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The revisionist historiography of Britain’s decolonisation conflicts and political science theses of civilian victimisation in counterinsurgency

Scarinzi, F. (2019) The revisionist historiography of Britain’s decolonisation conflicts and political science theses of civilian victimisation in counterinsurgency. Small Wars and Insurgencies, 30 (2). pp. 421-446. ISSN 0959-2318

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To link to this item DOI: 10.1080/09592318.2019.1602245

Abstract/Summary

Recent historical research exposed the myth of self-restraint as the distinctive feature of British counterinsurgency during decolonisation. This article shows that the revisionist historiography of British counterinsurgency has important, but unnoticed, implications for political scientists. Specifically, historical scholarship challenges the predictions and causal mechanisms of the main social scientific theses of civilian victimisation in counterinsurgency. Using revisionist historians’ works as a source of data, I test those theses against Britain’s decolonisation conflicts. I find that they do not pass the test convincingly. I conclude that political scientists should be more willing to explore the theoretical implications of new historical evidence on counterinsurgency campaigns.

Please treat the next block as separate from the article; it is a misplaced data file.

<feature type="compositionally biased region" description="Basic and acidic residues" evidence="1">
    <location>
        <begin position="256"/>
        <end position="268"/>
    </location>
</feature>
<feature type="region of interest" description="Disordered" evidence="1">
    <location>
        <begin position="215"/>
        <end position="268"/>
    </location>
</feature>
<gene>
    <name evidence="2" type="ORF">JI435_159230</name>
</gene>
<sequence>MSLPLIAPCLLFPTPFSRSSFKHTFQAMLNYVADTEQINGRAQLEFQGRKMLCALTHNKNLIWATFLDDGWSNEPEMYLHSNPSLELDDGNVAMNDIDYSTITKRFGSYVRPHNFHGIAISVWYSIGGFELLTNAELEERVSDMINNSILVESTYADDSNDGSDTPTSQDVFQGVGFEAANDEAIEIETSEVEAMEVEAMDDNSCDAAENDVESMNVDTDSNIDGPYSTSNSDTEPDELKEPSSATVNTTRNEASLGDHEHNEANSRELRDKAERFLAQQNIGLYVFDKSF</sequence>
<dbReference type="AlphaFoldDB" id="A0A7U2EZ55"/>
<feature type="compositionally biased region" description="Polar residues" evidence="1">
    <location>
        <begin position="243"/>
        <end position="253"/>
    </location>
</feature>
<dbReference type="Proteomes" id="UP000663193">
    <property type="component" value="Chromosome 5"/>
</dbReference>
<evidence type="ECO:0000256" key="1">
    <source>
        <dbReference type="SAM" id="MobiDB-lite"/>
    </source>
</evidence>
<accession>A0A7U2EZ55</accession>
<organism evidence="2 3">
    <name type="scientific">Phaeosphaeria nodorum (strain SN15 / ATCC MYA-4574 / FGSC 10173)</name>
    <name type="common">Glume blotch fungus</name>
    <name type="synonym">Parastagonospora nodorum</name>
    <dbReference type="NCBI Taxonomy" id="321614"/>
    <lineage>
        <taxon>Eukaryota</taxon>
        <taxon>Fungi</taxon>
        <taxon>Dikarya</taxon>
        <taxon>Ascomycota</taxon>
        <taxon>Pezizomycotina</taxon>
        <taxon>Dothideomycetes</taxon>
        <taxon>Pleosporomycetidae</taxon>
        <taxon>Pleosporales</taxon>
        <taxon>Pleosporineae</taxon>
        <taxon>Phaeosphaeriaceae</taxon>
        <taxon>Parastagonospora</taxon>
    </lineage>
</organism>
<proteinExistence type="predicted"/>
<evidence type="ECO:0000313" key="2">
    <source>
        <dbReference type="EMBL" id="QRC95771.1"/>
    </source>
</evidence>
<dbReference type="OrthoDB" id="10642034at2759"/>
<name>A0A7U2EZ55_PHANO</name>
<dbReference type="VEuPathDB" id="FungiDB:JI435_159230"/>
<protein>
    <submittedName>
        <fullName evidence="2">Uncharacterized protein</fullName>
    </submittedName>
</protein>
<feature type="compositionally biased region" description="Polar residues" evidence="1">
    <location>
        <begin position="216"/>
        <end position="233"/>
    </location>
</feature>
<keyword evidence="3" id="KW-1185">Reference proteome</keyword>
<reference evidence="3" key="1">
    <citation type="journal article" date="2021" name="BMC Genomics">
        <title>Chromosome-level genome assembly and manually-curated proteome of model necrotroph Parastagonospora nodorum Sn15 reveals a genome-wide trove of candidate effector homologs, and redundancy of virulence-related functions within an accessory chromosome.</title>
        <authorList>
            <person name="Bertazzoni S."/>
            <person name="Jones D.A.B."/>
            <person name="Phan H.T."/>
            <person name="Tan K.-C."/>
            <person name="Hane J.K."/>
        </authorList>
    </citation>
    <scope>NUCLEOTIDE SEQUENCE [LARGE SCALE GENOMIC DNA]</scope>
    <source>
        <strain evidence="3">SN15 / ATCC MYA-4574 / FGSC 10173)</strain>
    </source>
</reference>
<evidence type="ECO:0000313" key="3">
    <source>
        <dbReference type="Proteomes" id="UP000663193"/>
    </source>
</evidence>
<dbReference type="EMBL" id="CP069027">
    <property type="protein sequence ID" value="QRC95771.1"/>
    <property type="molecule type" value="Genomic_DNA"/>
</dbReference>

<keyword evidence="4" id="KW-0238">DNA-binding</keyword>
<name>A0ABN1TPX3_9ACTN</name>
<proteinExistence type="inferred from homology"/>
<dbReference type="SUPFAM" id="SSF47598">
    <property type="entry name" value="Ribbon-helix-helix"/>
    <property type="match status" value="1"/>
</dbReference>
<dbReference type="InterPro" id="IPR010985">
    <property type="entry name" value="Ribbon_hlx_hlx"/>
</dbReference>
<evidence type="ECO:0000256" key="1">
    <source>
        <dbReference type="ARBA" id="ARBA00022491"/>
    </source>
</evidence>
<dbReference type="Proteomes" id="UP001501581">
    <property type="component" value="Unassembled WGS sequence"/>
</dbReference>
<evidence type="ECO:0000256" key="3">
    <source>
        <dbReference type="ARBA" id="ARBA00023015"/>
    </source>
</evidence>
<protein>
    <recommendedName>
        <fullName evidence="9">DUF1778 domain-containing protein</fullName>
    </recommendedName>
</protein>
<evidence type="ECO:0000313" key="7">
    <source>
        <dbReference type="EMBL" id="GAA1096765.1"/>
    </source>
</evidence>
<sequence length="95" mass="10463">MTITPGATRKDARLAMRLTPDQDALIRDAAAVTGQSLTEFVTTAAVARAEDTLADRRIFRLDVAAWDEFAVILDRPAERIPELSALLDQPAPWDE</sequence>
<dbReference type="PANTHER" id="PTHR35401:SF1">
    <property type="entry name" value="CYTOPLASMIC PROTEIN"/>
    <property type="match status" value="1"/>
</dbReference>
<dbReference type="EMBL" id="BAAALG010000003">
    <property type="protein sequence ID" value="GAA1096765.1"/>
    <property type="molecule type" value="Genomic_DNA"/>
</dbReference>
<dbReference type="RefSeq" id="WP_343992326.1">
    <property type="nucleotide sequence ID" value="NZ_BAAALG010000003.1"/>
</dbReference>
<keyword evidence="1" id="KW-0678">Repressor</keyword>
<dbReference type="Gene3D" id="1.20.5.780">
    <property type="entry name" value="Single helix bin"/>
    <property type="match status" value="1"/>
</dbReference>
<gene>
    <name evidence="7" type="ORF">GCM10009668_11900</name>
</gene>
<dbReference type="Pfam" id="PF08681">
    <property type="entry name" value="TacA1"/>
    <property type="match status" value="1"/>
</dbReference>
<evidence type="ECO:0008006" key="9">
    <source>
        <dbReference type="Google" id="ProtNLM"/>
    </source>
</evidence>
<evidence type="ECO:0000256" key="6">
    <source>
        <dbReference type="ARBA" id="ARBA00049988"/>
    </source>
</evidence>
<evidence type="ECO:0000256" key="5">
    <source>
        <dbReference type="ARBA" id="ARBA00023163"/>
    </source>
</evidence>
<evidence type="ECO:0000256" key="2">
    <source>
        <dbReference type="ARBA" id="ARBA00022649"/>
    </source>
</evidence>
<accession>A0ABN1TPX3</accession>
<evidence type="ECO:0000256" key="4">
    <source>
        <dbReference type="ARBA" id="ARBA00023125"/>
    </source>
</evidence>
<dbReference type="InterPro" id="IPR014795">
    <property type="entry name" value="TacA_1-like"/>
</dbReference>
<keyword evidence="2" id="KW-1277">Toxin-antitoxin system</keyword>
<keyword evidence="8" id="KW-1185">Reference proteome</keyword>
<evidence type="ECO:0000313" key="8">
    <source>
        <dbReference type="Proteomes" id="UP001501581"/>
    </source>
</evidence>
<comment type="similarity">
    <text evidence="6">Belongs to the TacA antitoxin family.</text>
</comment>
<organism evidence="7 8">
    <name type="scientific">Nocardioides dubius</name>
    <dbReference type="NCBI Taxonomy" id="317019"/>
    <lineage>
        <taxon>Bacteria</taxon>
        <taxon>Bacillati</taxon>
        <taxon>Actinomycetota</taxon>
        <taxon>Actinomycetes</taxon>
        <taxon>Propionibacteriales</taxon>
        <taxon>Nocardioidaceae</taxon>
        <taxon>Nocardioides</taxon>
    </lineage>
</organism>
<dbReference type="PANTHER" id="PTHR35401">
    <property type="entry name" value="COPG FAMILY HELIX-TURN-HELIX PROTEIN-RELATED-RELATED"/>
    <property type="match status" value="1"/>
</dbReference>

Item Type:Article
Refereed:Yes
Divisions:Faculty of Arts, Humanities and Social Science > School of Politics, Economics and International Relations > Politics and International Relations
ID Code:82437
Publisher:Taylor & Francis

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